There’s some outstanding weather in store for the Grand Illumination tonight and the Christmas Parade tomorrow. Mild temperatures are in store for most of the week ahead. 70 degrees in the first week of December sounds lovely to me! But there’s a price to pay, even with good weather – I’ve got a look at the latest drought statistics.
Meteorologically-speaking, November 30 is an important date. First off, it’s the end of the month, which means we’ll have complete climate data for the month available. Second, the end of November marks the end of meteorological autumn. Third, November 30 marks the end of hurricane season in the Atlantic and Eastern Pacific basins.
The week ahead
If you’re a fan of spicy food, “mild” probably isn’t a great word to hear. If you’re decidedly NOT a fan of winter, it’s a great word.
But before we get into that – let’s talk about special events. Planning on attending the Grand Illumination and/or the Christmas Parade? You’re in good shape both tonight and tomorrow. Temperatures should be quite mild for the Illumination at the James Center, still hanging on to the 50s when they throw the switch. Plan on temperatures around 30 if you’re going to try to get a good spot for the Christmas Parade. Layer up – lots of sun will make it easy for temps to quickly rebound into the 50s by the time Santa Claus makes his way down Broad Street.
Here’s a look at temperatures across the US this afternoon. The area of high pressure sitting off the North Carolina coast is helping to keep a lot of the much colder air bottled up closer to the Canadian border, and it’s not going anywhere for a few days. That won’t necessarily be great for anyone living in, say, the Dakotas, but for us it means lots of sunshine and warm temperatures for a few days. Unfortunately, the big question to answer this week isn’t if we’ll see a return to the cold anytime soon, but rather when.
Here’s what the American models are projecting out for the next week. The important thing to look at here, especially later into next week, is the sharp drop in temperatures as the high finally erodes and that Canadian air comes crashing back into the southern US. Until then – 70! In December! I can’t make this stuff up, folks.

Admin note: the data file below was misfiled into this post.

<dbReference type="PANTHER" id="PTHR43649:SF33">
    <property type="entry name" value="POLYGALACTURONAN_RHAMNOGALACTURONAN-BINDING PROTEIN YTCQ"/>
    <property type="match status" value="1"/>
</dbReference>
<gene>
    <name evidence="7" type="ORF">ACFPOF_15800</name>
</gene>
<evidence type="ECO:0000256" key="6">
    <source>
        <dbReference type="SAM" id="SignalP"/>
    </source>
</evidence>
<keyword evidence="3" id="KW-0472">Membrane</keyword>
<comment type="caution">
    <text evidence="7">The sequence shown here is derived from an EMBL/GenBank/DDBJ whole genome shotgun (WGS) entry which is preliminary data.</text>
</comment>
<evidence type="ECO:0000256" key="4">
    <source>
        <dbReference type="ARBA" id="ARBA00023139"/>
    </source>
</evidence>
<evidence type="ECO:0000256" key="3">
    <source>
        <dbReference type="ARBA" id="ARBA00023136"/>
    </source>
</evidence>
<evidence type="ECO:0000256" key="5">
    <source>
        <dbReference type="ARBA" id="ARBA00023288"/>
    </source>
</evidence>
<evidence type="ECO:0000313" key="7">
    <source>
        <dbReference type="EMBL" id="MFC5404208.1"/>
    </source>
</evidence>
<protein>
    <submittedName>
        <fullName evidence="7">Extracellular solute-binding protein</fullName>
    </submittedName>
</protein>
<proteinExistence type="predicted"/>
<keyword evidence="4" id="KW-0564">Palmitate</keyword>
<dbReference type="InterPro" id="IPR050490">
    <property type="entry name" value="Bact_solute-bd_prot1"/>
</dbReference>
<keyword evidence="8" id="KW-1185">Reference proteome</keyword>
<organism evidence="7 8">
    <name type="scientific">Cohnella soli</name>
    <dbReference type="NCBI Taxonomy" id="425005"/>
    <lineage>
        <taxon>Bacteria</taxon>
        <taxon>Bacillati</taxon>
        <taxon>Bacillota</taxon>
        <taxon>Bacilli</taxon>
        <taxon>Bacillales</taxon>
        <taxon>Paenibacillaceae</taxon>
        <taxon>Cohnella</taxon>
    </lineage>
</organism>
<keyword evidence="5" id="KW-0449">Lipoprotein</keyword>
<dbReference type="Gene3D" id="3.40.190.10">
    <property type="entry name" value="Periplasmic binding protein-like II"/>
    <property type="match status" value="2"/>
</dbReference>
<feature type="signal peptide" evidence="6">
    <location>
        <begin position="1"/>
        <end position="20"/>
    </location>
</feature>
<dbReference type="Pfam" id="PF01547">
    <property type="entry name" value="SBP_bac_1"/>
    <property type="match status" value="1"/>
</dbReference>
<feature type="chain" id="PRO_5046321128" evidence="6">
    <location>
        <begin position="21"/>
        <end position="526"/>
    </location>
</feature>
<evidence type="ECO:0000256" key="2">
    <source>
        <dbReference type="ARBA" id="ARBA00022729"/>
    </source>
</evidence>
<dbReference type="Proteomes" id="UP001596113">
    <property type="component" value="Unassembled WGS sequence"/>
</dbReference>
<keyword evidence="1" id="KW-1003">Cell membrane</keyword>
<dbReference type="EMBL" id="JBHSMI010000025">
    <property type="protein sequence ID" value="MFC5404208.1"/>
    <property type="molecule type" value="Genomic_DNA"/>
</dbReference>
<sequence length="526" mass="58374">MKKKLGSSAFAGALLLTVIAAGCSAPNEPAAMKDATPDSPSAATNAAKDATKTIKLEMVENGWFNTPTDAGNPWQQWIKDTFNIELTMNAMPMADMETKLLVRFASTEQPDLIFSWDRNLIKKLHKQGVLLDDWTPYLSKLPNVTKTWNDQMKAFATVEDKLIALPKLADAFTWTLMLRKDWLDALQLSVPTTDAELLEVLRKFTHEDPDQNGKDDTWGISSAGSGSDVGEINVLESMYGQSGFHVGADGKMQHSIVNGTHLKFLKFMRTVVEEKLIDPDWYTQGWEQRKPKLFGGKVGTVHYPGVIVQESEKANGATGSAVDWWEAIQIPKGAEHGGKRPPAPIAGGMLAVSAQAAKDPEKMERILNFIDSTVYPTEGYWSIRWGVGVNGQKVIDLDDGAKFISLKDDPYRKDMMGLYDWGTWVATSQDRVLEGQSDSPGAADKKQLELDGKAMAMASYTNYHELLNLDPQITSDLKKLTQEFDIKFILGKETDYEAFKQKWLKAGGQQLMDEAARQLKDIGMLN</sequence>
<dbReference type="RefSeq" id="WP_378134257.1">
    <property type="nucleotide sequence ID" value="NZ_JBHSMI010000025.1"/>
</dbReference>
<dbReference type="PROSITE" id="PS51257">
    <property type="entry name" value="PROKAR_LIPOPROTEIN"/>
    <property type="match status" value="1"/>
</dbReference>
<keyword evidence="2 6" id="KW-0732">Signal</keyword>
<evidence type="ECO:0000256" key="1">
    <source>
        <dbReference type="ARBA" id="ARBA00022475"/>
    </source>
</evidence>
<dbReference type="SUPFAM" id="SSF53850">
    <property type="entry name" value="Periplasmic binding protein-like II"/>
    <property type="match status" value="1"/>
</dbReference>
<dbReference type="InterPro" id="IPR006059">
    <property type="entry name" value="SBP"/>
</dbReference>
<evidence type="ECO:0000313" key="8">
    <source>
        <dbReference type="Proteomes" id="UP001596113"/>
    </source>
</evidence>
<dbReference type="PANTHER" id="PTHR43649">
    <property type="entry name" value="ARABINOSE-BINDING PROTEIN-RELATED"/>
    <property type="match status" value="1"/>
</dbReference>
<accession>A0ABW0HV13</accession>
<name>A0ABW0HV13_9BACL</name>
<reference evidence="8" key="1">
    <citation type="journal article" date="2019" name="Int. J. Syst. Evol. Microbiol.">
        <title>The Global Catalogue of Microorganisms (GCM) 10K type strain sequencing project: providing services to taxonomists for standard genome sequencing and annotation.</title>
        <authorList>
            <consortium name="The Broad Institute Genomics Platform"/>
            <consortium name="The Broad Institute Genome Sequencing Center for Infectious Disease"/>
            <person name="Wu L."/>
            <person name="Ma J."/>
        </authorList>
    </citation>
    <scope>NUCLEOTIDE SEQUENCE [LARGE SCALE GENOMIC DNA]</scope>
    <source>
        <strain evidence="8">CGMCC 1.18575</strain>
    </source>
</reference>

The only negative will come late Sunday and early Monday as a weak cold front precedes the main boundary slated to arrive later next week. The biggest concern for central Virginia will likely be some increased cloudcover and breezy conditions on Sunday and Monday, and maybe a small chance for a quick round or two of rain Monday, but nothing significant.
When the main front arrives late Tuesday and early Wednesday, some rain showers will be likely. We’ll see some stronger wind gusts behind the front on Wednesday and Thursday in the neighborhood of 20 mph. Temperatures will also plunge behind the front as that dreaded Canadian air mass returns.
We need rain!
Yes, we’ve got rain coming next week. Right now, model projections place the total accumulation across most of the area at a quarter inch or less. Richmond is nearly three inches short on rainfall since November 1, and we’re now nearly seven inches short for the year. That’s a pretty big deficit, and short of a large tropical system materializing over Virginia in the next 48 hours or so, we’re going to continue to be dry for a while longer.
As a result, we’ve seen the portions of the state impacted by drought expand.
Here’s the US drought monitor from October 30th:
At the time, most of the heaviest impacted area lay just west of the Richmond Metro across some of the Piedmont counties. Three quarters of the state was not affected by drought at all, while twenty percent was abnormally dry and five percent was considered to be in a moderate drought. Now compare this to this week’s Drought Monitor update:
The area of moderate drought has expanded significantly over the last month, covering more than a third of the entire Commonwealth. Over half – 57% – is at least abnormally dry, while the remainder of the state is unaffected. Obviously we’re not in the middle of the prime growing season, but a continued drought will likely have impacts on Virginia agriculture in 2013.
There’s a price to pay even with fair weather.